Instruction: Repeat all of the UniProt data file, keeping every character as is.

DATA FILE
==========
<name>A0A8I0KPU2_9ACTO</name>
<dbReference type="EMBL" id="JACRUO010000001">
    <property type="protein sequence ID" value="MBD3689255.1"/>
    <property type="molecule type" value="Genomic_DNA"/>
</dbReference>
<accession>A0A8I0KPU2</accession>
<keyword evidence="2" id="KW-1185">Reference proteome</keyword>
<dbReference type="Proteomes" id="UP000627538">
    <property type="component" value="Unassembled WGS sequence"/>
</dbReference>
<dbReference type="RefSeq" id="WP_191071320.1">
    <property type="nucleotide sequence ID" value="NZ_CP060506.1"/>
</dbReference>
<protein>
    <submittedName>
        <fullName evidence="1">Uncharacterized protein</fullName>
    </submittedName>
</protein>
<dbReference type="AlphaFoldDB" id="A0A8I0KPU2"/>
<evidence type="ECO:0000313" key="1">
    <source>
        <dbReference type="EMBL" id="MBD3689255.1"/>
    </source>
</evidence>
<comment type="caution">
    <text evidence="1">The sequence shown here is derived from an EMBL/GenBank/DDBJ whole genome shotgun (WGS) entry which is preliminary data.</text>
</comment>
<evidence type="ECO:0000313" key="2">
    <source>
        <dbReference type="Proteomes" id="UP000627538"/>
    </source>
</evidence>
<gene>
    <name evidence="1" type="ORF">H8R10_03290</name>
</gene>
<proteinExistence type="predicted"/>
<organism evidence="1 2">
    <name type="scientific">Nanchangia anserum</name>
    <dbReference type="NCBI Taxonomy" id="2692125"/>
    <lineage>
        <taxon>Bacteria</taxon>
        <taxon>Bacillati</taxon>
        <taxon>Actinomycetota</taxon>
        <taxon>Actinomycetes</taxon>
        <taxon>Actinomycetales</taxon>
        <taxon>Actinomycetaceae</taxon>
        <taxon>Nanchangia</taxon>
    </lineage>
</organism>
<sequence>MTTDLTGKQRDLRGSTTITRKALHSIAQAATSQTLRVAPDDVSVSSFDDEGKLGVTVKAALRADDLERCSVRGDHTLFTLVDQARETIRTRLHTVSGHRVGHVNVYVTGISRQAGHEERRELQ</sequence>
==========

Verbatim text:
<name>A0A8I0KPU2_9ACTO</name>
<dbReference type="EMBL" id="JACRUO010000001">
    <property type="protein sequence ID" value="MBD3689255.1"/>
    <property type="molecule type" value="Genomic_DNA"/>
</dbReference>
<accession>A0A8I0KPU2</accession>
<keyword evidence="2" id="KW-1185">Reference proteome</keyword>
<dbReference type="Proteomes" id="UP000627538">
    <property type="component" value="Unassembled WGS sequence"/>
</dbReference>
<dbReference type="RefSeq" id="WP_191071320.1">
    <property type="nucleotide sequence ID" value="NZ_CP060506.1"/>
</dbReference>
<protein>
    <submittedName>
        <fullName evidence="1">Uncharacterized protein</fullName>
    </submittedName>
</protein>
<dbReference type="AlphaFoldDB" id="A0A8I0KPU2"/>
<evidence type="ECO:0000313" key="1">
    <source>
        <dbReference type="EMBL" id="MBD3689255.1"/>
    </source>
</evidence>
<comment type="caution">
    <text evidence="1">The sequence shown here is derived from an EMBL/GenBank/DDBJ whole genome shotgun (WGS) entry which is preliminary data.</text>
</comment>
<evidence type="ECO:0000313" key="2">
    <source>
        <dbReference type="Proteomes" id="UP000627538"/>
    </source>
</evidence>
<gene>
    <name evidence="1" type="ORF">H8R10_03290</name>
</gene>
<proteinExistence type="predicted"/>
<organism evidence="1 2">
    <name type="scientific">Nanchangia anserum</name>
    <dbReference type="NCBI Taxonomy" id="2692125"/>
    <lineage>
        <taxon>Bacteria</taxon>
        <taxon>Bacillati</taxon>
        <taxon>Actinomycetota</taxon>
        <taxon>Actinomycetes</taxon>
        <taxon>Actinomycetales</taxon>
        <taxon>Actinomycetaceae</taxon>
        <taxon>Nanchangia</taxon>
    </lineage>
</organism>
<sequence>MTTDLTGKQRDLRGSTTITRKALHSIAQAATSQTLRVAPDDVSVSSFDDEGKLGVTVKAALRADDLERCSVRGDHTLFTLVDQARETIRTRLHTVSGHRVGHVNVYVTGISRQAGHEERRELQ</sequence>